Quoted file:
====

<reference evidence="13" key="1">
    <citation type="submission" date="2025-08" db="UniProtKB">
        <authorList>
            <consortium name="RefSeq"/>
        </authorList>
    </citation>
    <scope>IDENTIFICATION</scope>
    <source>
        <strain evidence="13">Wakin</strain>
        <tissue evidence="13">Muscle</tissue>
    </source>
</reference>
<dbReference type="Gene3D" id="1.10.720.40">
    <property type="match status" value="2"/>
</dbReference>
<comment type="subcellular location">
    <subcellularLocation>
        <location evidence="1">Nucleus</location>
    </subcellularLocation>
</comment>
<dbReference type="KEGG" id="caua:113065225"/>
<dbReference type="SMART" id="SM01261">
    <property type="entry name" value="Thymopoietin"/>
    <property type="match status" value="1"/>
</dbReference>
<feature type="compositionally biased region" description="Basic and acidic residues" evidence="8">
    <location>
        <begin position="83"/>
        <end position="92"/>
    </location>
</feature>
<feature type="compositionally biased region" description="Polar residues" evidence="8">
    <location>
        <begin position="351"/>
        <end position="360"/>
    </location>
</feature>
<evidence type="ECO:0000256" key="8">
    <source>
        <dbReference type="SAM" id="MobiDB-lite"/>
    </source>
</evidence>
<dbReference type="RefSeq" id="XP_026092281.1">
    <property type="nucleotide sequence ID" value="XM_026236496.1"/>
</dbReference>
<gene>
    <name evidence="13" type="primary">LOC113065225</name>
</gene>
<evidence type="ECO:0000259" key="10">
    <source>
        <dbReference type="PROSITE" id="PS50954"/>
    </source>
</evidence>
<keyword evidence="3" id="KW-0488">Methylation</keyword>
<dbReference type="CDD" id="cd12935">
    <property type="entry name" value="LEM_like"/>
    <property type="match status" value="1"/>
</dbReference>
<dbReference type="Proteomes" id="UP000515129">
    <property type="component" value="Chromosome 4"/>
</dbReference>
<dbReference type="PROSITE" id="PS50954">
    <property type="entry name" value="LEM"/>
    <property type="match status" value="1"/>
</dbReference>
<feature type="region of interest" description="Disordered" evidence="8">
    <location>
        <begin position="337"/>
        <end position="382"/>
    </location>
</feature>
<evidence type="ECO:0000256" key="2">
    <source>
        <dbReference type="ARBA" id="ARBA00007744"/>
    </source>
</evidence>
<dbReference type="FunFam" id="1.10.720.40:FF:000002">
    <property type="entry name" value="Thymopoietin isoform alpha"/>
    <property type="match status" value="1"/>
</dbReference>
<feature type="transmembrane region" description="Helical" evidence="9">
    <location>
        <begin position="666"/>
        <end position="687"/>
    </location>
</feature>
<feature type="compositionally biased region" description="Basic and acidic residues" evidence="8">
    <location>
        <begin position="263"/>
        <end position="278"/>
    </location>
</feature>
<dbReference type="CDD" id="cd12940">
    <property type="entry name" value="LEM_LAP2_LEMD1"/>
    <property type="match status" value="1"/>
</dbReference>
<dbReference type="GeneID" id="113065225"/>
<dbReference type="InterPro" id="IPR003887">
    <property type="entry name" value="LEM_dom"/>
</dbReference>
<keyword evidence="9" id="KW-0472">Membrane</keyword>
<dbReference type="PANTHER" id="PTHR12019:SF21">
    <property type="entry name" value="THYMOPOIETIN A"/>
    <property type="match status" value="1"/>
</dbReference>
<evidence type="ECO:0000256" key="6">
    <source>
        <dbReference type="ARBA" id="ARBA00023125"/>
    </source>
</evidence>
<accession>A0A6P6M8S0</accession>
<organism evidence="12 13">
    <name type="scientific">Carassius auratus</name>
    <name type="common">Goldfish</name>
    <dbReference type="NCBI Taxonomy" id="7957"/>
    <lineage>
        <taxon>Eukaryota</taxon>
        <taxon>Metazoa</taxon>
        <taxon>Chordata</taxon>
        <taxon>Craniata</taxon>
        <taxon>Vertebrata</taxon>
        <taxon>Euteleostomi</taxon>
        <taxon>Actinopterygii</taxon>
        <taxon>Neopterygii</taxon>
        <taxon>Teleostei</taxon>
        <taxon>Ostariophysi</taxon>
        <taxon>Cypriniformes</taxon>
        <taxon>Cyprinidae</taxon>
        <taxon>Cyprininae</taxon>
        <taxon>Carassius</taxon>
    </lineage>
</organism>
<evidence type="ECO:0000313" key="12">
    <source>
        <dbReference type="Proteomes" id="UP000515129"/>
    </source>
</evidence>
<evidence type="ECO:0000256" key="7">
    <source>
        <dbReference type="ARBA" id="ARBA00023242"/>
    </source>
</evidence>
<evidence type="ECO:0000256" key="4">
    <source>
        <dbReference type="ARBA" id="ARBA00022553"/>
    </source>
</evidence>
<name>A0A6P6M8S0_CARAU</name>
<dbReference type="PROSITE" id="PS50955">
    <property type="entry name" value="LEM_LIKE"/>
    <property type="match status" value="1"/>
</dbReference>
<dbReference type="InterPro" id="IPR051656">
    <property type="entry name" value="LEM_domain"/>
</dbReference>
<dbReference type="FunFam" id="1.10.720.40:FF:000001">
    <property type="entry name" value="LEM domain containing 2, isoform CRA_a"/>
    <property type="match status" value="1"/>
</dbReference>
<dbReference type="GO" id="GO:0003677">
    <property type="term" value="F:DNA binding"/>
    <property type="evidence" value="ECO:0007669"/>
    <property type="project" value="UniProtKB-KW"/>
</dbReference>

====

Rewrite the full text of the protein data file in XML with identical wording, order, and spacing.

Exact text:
<reference evidence="13" key="1">
    <citation type="submission" date="2025-08" db="UniProtKB">
        <authorList>
            <consortium name="RefSeq"/>
        </authorList>
    </citation>
    <scope>IDENTIFICATION</scope>
    <source>
        <strain evidence="13">Wakin</strain>
        <tissue evidence="13">Muscle</tissue>
    </source>
</reference>
<dbReference type="Gene3D" id="1.10.720.40">
    <property type="match status" value="2"/>
</dbReference>
<comment type="subcellular location">
    <subcellularLocation>
        <location evidence="1">Nucleus</location>
    </subcellularLocation>
</comment>
<dbReference type="KEGG" id="caua:113065225"/>
<dbReference type="SMART" id="SM01261">
    <property type="entry name" value="Thymopoietin"/>
    <property type="match status" value="1"/>
</dbReference>
<feature type="compositionally biased region" description="Basic and acidic residues" evidence="8">
    <location>
        <begin position="83"/>
        <end position="92"/>
    </location>
</feature>
<feature type="compositionally biased region" description="Polar residues" evidence="8">
    <location>
        <begin position="351"/>
        <end position="360"/>
    </location>
</feature>
<evidence type="ECO:0000256" key="8">
    <source>
        <dbReference type="SAM" id="MobiDB-lite"/>
    </source>
</evidence>
<dbReference type="RefSeq" id="XP_026092281.1">
    <property type="nucleotide sequence ID" value="XM_026236496.1"/>
</dbReference>
<gene>
    <name evidence="13" type="primary">LOC113065225</name>
</gene>
<evidence type="ECO:0000259" key="10">
    <source>
        <dbReference type="PROSITE" id="PS50954"/>
    </source>
</evidence>
<keyword evidence="3" id="KW-0488">Methylation</keyword>
<dbReference type="CDD" id="cd12935">
    <property type="entry name" value="LEM_like"/>
    <property type="match status" value="1"/>
</dbReference>
<dbReference type="Proteomes" id="UP000515129">
    <property type="component" value="Chromosome 4"/>
</dbReference>
<dbReference type="PROSITE" id="PS50954">
    <property type="entry name" value="LEM"/>
    <property type="match status" value="1"/>
</dbReference>
<feature type="region of interest" description="Disordered" evidence="8">
    <location>
        <begin position="337"/>
        <end position="382"/>
    </location>
</feature>
<evidence type="ECO:0000256" key="2">
    <source>
        <dbReference type="ARBA" id="ARBA00007744"/>
    </source>
</evidence>
<dbReference type="FunFam" id="1.10.720.40:FF:000002">
    <property type="entry name" value="Thymopoietin isoform alpha"/>
    <property type="match status" value="1"/>
</dbReference>
<feature type="transmembrane region" description="Helical" evidence="9">
    <location>
        <begin position="666"/>
        <end position="687"/>
    </location>
</feature>
<feature type="compositionally biased region" description="Basic and acidic residues" evidence="8">
    <location>
        <begin position="263"/>
        <end position="278"/>
    </location>
</feature>
<dbReference type="CDD" id="cd12940">
    <property type="entry name" value="LEM_LAP2_LEMD1"/>
    <property type="match status" value="1"/>
</dbReference>
<dbReference type="GeneID" id="113065225"/>
<dbReference type="InterPro" id="IPR003887">
    <property type="entry name" value="LEM_dom"/>
</dbReference>
<keyword evidence="9" id="KW-0472">Membrane</keyword>
<dbReference type="PANTHER" id="PTHR12019:SF21">
    <property type="entry name" value="THYMOPOIETIN A"/>
    <property type="match status" value="1"/>
</dbReference>
<evidence type="ECO:0000256" key="6">
    <source>
        <dbReference type="ARBA" id="ARBA00023125"/>
    </source>
</evidence>
<accession>A0A6P6M8S0</accession>
<organism evidence="12 13">
    <name type="scientific">Carassius auratus</name>
    <name type="common">Goldfish</name>
    <dbReference type="NCBI Taxonomy" id="7957"/>
    <lineage>
        <taxon>Eukaryota</taxon>
        <taxon>Metazoa</taxon>
        <taxon>Chordata</taxon>
        <taxon>Craniata</taxon>
        <taxon>Vertebrata</taxon>
        <taxon>Euteleostomi</taxon>
        <taxon>Actinopterygii</taxon>
        <taxon>Neopterygii</taxon>
        <taxon>Teleostei</taxon>
        <taxon>Ostariophysi</taxon>
        <taxon>Cypriniformes</taxon>
        <taxon>Cyprinidae</taxon>
        <taxon>Cyprininae</taxon>
        <taxon>Carassius</taxon>
    </lineage>
</organism>
<evidence type="ECO:0000313" key="12">
    <source>
        <dbReference type="Proteomes" id="UP000515129"/>
    </source>
</evidence>
<evidence type="ECO:0000256" key="7">
    <source>
        <dbReference type="ARBA" id="ARBA00023242"/>
    </source>
</evidence>
<evidence type="ECO:0000256" key="4">
    <source>
        <dbReference type="ARBA" id="ARBA00022553"/>
    </source>
</evidence>
<name>A0A6P6M8S0_CARAU</name>
<dbReference type="PROSITE" id="PS50955">
    <property type="entry name" value="LEM_LIKE"/>
    <property type="match status" value="1"/>
</dbReference>
<dbReference type="InterPro" id="IPR051656">
    <property type="entry name" value="LEM_domain"/>
</dbReference>
<dbReference type="FunFam" id="1.10.720.40:FF:000001">
    <property type="entry name" value="LEM domain containing 2, isoform CRA_a"/>
    <property type="match status" value="1"/>
</dbReference>
<dbReference type="GO" id="GO:0003677">
    <property type="term" value="F:DNA binding"/>
    <property type="evidence" value="ECO:0007669"/>
    <property type="project" value="UniProtKB-KW"/>
</dbReference>